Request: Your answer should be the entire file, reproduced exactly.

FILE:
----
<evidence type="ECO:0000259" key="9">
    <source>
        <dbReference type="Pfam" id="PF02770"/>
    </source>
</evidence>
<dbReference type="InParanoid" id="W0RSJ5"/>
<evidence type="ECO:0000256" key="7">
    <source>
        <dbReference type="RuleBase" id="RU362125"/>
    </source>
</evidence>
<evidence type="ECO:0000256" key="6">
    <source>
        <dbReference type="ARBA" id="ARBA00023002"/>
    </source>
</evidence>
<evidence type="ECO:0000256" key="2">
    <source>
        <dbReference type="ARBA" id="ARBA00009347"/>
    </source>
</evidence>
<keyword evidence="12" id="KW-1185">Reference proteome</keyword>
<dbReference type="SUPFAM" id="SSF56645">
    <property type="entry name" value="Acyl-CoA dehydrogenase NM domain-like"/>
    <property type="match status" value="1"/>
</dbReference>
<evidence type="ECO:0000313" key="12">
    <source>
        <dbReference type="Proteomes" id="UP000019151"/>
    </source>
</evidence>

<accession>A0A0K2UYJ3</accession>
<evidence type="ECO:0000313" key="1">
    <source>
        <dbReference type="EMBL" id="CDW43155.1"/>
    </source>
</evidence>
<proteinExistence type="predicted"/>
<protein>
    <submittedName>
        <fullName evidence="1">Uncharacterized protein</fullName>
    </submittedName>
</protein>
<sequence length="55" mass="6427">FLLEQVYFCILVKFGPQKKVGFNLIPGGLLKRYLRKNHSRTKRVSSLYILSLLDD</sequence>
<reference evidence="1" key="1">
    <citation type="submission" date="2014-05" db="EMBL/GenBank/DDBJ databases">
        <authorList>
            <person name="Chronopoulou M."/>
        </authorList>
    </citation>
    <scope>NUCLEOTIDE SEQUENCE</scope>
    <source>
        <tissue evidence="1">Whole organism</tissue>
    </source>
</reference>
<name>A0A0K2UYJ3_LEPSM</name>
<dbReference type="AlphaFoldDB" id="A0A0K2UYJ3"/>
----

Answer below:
<evidence type="ECO:0000259" key="9">
    <source>
        <dbReference type="Pfam" id="PF02770"/>
    </source>
</evidence>
<dbReference type="InParanoid" id="W0RSJ5"/>
<evidence type="ECO:0000256" key="7">
    <source>
        <dbReference type="RuleBase" id="RU362125"/>
    </source>
</evidence>
<evidence type="ECO:0000256" key="6">
    <source>
        <dbReference type="ARBA" id="ARBA00023002"/>
    </source>
</evidence>
<evidence type="ECO:0000256" key="2">
    <source>
        <dbReference type="ARBA" id="ARBA00009347"/>
    </source>
</evidence>
<keyword evidence="12" id="KW-1185">Reference proteome</keyword>
<dbReference type="SUPFAM" id="SSF56645">
    <property type="entry name" value="Acyl-CoA dehydrogenase NM domain-like"/>
    <property type="match status" value="1"/>
</dbReference>
<evidence type="ECO:0000313" key="12">
    <source>
        <dbReference type="Proteomes" id="UP000019151"/>
    </source>
</evidence>

<accession>A0A0K2UYJ3</accession>
<evidence type="ECO:0000313" key="1">
    <source>
        <dbReference type="EMBL" id="CDW43155.1"/>
    </source>
</evidence>
<proteinExistence type="predicted"/>
<protein>
    <submittedName>
        <fullName evidence="1">Uncharacterized protein</fullName>
    </submittedName>
</protein>
<sequence length="55" mass="6427">FLLEQVYFCILVKFGPQKKVGFNLIPGGLLKRYLRKNHSRTKRVSSLYILSLLDD</sequence>
<reference evidence="1" key="1">
    <citation type="submission" date="2014-05" db="EMBL/GenBank/DDBJ databases">
        <authorList>
            <person name="Chronopoulou M."/>
        </authorList>
    </citation>
    <scope>NUCLEOTIDE SEQUENCE</scope>
    <source>
        <tissue evidence="1">Whole organism</tissue>
    </source>
</reference>
<name>A0A0K2UYJ3_LEPSM</name>
<dbReference type="AlphaFoldDB" id="A0A0K2UYJ3"/>